Whatever your thoughts are regarding this week’s Republican National Convention, one thing’s for certain: downtown Cleveland will be walking away with an upgraded wireless network system.
In preparation for the 50,000 people descending on the city, major carriers such as AT&T, Verizon, Sprint, and T-Mobile invested heavily in permanent wireless infrastructure upgrades to the city. As a matter of fact, At&T spent roughly $325 million in Cleveland’s wired and wireless networks between 2013 and 2015 alone. Many providers are also excited to talk about the new Distributed Antenna System (DAS) installed at the Quicken Loans Arena, Huntington Cleveland Convention Center, Jack Casino, and four Cleveland hotels. A DAS system is essentially a number of spatially separated antenna nodes connected to the same source through a transport medium. The new DAS systems will allow for the latest in 4G capabilities, which means double the speeds at double the capacity. “This is a huge benefit to Clevelanders,” said Steven Van Dinter, Verizon’s public relations manager for the Great Lakes market. “When the pomp and circumstance leaves, that technology sticks around.”
Verizon has also used this year’s Republican National Convention as a way to introduce their new “small-cell” technology, a system of miniature cell towers that provide service up to 1000 square feet. “They are hidden in plain site, placed on light posts, sometimes hidden in buildings. Each is connected by fiber cable to our nearest macro tower, from there to our regional switch, which directs data to wherever”, says Verizon’s PR manager. “It’s all fiber connected.”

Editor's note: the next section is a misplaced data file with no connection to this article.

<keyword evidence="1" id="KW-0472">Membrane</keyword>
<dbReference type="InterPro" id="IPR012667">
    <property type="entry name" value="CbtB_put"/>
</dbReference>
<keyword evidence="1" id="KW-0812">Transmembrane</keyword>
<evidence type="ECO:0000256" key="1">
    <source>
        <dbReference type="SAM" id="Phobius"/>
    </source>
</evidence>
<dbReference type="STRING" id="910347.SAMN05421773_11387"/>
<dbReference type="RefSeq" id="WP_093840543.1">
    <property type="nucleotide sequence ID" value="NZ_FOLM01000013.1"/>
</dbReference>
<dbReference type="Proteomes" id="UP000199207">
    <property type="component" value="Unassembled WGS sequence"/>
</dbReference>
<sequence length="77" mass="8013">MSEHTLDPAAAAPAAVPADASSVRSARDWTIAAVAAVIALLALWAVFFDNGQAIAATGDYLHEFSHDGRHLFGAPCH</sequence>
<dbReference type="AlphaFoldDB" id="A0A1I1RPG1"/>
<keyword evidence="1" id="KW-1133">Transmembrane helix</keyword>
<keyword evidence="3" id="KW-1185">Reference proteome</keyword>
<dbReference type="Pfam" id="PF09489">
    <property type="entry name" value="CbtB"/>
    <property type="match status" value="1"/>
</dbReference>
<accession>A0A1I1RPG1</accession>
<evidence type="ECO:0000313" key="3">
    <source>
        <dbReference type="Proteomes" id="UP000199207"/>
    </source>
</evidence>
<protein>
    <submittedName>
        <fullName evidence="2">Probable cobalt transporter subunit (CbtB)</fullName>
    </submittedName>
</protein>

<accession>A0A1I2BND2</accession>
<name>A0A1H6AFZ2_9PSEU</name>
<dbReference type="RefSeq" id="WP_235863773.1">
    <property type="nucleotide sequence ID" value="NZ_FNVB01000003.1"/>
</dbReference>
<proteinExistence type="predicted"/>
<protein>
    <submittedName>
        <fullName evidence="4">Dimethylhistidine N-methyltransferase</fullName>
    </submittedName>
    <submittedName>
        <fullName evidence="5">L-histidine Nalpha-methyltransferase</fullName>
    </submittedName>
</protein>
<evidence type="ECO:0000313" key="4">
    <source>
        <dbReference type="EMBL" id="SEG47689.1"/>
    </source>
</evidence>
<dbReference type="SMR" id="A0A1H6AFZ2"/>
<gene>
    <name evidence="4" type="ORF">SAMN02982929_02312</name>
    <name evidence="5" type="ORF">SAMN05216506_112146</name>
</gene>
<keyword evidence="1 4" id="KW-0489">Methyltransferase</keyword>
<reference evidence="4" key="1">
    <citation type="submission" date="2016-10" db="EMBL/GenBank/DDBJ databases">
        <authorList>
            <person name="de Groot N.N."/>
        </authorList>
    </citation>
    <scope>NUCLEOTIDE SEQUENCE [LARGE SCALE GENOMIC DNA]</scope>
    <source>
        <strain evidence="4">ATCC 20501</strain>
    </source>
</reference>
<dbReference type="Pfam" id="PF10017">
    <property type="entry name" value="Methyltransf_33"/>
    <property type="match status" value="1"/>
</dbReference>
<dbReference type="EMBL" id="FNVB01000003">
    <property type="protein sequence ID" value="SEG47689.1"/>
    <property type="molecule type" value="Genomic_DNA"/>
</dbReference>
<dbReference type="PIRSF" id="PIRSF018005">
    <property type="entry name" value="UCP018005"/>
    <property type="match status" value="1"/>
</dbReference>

According to experts, the revamped wireless networks should be able to handle the traffic. “It’s not that different from a big sporting event,” said Ray Nettleton, a wireless industry consultant. The fact that the majority of attendees will be indoors at the convention is good news for providers. Rather than having everyone using the cellular networks at the same time, many people will be relying on the venue’s indoor wi-fi service.
Providers were able to look to this year’s NBA finals as a way to gauge the reliability of their networks. Both AT&T and Sprint upgraded their networks at Quicken Loans before game 7 of the series, and noted that the network performed particularly well. “It was good for us from a network capacity to see where some of those pinch points were,” said AT&T official, Patrick Zimmerman.
Scott Santi, VP for Sprint’s central region, said that although he expects service to reliable during the convention, it would be unrealistic for customers to expect their network speeds to be unaffected by the extra 50,000 people in Cleveland this week.
Between their NBA title and the spiffy new wireless network, 2016 is shaping up to be a pretty good year for Cleveland.
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